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Nature at Noon: Aldridge Gardens
February 10 , 12:00 pm – 1:00 pm
Pre-registration is requested for planning purposes by 12 p.m. CST on Thursday, February 9th.
Join our Science & Conservation Director, Lianne Koczur, PhD, at the Aldridge Gardens in Hoover—the 30-acre former property of well-known horticulturist Eddie Aldridge and his wife Kay has become a popular attraction in the greater Birmingham area. The garden showcases hydrangeas, including the Snowflake Hydrangea, which was patented by Mr. Aldridge and is now the official flower of the City of Hoover. Aldridge Gardens is a kaleidoscope of natural habitats for birds. More than 90 species call the Gardens home, or at least a favorite place to visit. Beginners are welcome!
The details: Meetup is at 12 p.m. at the Aldridge Gardens parking lot (3530 Lorna Road, Hoover, AL 35216).
Feel free to bring your binoculars; however, we will have binoculars available to borrow that day. You may also want to bring water, snacks, rain gear, sun protection, and seasonally appropriate attire.
Should something unforeseen arise that would cause need to cancel the event, we will contact you in advance via email.
Cost to attend: This event is FREE. However a suggested donation of $5 would mean a lot. Your support helps us to offer these and other public programs. If you are able, please make a tax-deductible donation at alaudubon.org/annualfund.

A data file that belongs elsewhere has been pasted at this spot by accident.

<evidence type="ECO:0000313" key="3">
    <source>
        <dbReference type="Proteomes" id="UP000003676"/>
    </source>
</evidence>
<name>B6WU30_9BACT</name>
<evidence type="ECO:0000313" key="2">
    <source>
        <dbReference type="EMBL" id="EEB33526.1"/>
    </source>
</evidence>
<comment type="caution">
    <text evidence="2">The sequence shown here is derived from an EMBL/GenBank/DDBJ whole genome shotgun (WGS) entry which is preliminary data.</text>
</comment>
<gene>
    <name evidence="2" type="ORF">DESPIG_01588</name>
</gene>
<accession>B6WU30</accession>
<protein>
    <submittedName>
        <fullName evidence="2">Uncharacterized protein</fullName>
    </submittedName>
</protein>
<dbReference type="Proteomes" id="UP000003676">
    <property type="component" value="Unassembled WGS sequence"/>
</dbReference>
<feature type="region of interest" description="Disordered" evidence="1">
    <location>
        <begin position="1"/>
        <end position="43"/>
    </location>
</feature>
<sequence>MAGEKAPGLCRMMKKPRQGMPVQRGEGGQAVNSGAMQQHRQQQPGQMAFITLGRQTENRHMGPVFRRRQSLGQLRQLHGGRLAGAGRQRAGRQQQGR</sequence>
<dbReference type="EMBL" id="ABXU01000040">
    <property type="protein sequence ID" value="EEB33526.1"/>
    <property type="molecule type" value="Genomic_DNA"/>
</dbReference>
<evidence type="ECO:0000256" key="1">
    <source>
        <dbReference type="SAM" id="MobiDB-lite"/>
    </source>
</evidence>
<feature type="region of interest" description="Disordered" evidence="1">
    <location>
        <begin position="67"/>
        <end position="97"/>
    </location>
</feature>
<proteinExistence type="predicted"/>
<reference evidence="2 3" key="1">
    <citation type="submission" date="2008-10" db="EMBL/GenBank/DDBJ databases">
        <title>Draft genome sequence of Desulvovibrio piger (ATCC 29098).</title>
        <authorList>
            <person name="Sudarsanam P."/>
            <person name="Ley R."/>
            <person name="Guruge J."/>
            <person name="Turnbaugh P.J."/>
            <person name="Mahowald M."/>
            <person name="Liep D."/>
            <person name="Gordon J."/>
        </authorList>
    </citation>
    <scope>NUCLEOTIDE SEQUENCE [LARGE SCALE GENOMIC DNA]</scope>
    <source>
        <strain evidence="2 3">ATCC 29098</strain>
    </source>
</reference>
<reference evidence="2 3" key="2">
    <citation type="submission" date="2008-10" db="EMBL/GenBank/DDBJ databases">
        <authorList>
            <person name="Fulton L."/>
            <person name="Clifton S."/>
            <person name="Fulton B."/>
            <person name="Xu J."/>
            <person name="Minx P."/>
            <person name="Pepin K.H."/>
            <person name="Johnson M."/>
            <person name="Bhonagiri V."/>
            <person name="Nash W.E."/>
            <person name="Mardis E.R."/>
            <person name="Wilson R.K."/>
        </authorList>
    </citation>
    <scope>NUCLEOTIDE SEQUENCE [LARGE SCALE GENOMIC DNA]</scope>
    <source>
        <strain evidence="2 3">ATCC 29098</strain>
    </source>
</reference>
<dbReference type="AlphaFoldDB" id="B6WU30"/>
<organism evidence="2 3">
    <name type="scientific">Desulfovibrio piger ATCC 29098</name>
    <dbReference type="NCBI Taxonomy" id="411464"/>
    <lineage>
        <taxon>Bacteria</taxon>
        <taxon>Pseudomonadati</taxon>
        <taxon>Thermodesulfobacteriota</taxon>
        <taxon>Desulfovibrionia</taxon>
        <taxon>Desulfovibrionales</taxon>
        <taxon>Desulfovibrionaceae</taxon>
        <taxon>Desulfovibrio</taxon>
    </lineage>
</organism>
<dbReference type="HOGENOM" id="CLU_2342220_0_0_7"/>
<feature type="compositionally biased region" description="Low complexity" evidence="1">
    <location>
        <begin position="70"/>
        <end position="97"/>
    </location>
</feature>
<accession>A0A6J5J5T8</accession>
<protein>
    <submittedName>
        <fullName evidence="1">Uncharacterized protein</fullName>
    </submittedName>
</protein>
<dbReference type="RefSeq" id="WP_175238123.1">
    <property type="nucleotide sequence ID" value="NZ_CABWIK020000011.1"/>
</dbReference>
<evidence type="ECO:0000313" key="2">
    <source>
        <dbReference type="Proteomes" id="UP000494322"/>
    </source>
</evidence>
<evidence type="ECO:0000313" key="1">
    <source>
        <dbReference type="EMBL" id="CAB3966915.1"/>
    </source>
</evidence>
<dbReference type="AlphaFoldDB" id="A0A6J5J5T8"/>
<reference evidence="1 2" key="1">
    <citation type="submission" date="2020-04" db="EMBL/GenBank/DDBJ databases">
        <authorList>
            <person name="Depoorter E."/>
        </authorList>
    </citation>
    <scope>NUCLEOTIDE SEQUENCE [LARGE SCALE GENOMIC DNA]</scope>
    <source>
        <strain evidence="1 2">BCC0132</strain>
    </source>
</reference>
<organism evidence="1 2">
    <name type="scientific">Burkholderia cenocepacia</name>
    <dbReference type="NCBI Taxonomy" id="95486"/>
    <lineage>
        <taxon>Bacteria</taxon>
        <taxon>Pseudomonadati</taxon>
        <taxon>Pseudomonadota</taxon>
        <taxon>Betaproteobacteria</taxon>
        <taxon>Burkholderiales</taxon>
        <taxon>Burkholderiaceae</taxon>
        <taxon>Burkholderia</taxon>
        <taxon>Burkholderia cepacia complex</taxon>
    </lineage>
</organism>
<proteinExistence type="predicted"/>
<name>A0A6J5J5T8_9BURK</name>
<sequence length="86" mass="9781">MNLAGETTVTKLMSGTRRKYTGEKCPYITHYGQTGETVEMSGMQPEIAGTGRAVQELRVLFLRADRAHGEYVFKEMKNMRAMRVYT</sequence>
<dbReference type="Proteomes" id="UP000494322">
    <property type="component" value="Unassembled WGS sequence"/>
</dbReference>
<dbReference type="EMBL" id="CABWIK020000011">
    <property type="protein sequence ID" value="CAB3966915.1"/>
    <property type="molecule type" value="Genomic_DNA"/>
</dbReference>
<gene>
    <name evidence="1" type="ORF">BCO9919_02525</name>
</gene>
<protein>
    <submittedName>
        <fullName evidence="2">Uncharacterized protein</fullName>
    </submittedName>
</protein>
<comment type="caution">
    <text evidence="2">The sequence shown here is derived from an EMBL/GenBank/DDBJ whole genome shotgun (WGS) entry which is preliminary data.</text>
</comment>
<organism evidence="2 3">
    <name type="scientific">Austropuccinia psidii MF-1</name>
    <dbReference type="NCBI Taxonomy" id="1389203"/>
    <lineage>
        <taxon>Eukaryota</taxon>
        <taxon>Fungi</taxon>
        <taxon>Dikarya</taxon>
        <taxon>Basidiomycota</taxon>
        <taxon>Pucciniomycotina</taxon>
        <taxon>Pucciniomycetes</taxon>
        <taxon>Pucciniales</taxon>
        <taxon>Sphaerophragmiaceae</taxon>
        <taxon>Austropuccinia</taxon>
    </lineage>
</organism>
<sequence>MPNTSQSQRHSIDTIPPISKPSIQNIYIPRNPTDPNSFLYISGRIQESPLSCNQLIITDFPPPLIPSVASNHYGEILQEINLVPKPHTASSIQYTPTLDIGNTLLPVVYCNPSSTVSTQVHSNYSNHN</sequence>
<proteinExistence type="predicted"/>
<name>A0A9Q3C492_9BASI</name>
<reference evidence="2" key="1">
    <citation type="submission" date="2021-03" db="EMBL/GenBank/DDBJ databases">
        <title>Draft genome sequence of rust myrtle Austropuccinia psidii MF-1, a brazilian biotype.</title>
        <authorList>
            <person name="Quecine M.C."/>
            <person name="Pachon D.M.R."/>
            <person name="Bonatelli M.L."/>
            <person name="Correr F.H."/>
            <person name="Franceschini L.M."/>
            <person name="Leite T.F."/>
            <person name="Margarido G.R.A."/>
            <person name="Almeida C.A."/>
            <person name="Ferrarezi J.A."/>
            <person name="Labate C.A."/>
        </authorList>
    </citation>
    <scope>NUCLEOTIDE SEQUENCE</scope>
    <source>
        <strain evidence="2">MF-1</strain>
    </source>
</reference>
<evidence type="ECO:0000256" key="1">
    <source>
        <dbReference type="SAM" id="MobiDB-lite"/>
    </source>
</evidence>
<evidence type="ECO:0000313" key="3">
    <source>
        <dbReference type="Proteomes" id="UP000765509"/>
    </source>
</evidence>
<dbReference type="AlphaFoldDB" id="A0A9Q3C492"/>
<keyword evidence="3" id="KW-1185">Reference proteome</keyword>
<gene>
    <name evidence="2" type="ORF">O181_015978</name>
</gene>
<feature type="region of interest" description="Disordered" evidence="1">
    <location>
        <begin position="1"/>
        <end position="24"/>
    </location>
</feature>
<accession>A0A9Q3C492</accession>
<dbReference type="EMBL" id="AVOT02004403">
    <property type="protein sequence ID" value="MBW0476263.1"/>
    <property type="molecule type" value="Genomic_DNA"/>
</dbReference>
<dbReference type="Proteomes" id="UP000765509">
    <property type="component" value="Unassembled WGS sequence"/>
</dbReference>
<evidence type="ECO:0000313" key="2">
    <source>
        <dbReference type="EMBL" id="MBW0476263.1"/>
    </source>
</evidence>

Accessibility: The trail along the lake runs about a half mile and is handicapped accessible. We will walk through the woods and open areas around the lake. We should see a good variety of birds including raptors, waterbirds, woodpeckers, and songbirds. You can read more about Aldridge Gardens and download their birding checklist at aldridgegardens.
Questions about accessibility? Email email@example.com for more information about how we can meet your needs.
Trip leaders: Lianne Koczur will coordinate this trip and she can be reached at (413) 262-1981 (day-of-event only please).
Equity, Diversity, and Inclusion
Through more than seventy-five years of conservation work in one of our nation’s most ecologically rich states, Alabama Audubon has seen firsthand how diversity strengthens natural communities. This same principle applies to human communities, which is why our organization is committed to providing equitable and inclusive opportunities for all Alabamians to learn about and enjoy wild birds, their habitats, and the natural world. One of the best ways to support that belief is by valuing and actively seeking to strengthen diversity among our staff, our board, and our membership. To that end, Alabama Audubon welcomes everyong to participate in our work, and strives to make our programs, classes, and events welcome, inclusive, and accessible to all.